Fleming was always broadly conservative in his political outlook (his father, Valentine Fleming, was a Conservative MP and friends with Winston Churchill) and both the novel and film versions of Dr No offer insight into his opinions on decolonisation and the cold war politics that drove it. Fleming owned a home in Jamaica, named Goldeneye, which he lent to Anthony Eden after Suez so that he could recover away from the media spotlight. Fleming’s representation of the Caribbean reflected government policy throughout the 1940s and 50s, suggesting that the British position was best served by acting as a strategic partner to the US, with the maintenance of colonial possessions as an essential buffer zone against Soviet expansion. His intent in the novel is to illustrate that Britain can be an equal ally in the struggle against communism, while maintaining direct control over a colonial empire.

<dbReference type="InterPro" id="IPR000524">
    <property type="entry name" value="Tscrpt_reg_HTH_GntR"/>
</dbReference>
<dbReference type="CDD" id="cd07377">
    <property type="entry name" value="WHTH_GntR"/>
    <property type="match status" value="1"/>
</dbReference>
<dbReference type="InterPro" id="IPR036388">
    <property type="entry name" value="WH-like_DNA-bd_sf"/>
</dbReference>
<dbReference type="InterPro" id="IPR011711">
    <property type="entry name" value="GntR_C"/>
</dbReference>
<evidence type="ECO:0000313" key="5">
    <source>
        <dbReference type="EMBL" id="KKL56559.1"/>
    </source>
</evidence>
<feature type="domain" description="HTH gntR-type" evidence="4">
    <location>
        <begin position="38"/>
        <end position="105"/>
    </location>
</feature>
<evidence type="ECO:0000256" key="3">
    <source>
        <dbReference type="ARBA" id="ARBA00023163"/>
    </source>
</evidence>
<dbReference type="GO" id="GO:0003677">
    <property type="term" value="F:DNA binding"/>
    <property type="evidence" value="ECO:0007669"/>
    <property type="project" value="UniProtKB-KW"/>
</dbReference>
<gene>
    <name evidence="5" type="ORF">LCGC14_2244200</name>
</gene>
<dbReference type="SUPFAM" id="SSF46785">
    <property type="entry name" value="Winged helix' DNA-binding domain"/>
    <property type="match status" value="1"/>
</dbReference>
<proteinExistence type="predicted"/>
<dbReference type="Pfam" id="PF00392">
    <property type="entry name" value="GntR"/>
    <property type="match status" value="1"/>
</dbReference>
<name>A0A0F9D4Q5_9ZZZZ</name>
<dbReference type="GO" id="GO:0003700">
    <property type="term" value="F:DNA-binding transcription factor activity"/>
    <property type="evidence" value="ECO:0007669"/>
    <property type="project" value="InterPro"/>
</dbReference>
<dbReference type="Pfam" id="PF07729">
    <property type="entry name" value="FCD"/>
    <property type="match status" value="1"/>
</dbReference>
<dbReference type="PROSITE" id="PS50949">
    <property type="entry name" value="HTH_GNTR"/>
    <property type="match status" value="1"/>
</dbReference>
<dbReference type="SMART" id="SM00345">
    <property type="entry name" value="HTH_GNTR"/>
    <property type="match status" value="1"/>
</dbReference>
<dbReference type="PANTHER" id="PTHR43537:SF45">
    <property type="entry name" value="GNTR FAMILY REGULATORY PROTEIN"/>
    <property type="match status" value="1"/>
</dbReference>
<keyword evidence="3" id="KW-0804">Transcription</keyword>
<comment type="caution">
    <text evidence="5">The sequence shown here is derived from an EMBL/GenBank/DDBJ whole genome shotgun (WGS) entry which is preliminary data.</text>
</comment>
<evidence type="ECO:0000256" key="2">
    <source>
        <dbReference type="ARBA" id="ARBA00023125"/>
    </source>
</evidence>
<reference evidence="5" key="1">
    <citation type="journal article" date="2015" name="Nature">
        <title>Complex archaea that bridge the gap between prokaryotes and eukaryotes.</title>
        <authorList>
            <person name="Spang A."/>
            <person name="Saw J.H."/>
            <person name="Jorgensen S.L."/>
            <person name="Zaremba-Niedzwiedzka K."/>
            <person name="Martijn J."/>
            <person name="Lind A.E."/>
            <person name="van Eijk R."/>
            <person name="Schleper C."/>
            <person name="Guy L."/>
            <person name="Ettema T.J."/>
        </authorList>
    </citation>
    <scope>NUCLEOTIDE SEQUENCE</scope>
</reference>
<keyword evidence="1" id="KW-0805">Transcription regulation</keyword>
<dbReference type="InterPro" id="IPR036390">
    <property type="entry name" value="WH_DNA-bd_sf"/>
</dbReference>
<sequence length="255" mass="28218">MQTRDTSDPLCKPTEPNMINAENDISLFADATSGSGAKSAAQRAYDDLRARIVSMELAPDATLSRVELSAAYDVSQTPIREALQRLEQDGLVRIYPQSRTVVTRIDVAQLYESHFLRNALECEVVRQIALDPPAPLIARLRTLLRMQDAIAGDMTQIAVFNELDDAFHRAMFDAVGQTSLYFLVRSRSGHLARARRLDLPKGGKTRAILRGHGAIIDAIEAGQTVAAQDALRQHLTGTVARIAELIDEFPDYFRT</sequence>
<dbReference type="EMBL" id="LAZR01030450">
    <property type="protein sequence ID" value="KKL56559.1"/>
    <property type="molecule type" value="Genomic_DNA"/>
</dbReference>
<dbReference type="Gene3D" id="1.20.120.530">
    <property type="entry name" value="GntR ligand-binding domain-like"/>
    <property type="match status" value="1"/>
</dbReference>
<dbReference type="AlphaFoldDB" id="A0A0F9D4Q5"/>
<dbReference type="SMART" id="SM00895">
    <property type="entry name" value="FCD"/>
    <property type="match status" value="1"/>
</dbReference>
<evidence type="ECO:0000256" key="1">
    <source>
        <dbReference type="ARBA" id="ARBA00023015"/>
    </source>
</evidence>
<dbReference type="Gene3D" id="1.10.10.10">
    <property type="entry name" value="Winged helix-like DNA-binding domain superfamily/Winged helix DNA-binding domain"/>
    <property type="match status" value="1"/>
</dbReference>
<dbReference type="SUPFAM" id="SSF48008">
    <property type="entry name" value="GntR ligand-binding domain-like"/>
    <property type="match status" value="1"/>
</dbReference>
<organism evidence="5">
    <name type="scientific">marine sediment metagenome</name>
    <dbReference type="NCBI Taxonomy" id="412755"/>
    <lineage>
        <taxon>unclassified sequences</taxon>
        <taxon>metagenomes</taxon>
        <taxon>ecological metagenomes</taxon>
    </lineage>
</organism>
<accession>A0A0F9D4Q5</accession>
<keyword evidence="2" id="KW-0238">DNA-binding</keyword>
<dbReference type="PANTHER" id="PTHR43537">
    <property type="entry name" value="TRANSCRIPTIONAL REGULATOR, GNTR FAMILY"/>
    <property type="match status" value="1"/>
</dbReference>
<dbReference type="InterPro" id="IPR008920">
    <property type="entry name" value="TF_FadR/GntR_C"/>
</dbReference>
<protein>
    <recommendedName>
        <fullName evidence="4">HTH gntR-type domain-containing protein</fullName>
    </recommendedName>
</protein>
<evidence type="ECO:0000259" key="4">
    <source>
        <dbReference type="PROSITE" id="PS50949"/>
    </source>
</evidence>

In the novel, Dr No is reputed to be disrupting American intercontinental ballistic missile tests conducted in the Caribbean. In the film, he instead threatens rocket launches from Cape Canaveral and the activities of Nasa’s recently inaugurated Apollo programme, key to winning the space race. In both cases, Bond is dispatched to stop him. In the closing scenes of the novel, Bond sits down to dinner with Honeychile Rider, who, it transpires, is the heiress to an interregnum-era plantation outside of Kingston. Past and present are linked: the postwar special relationship and the age of colonial expansion into the West Indies. There is no hint of British decline.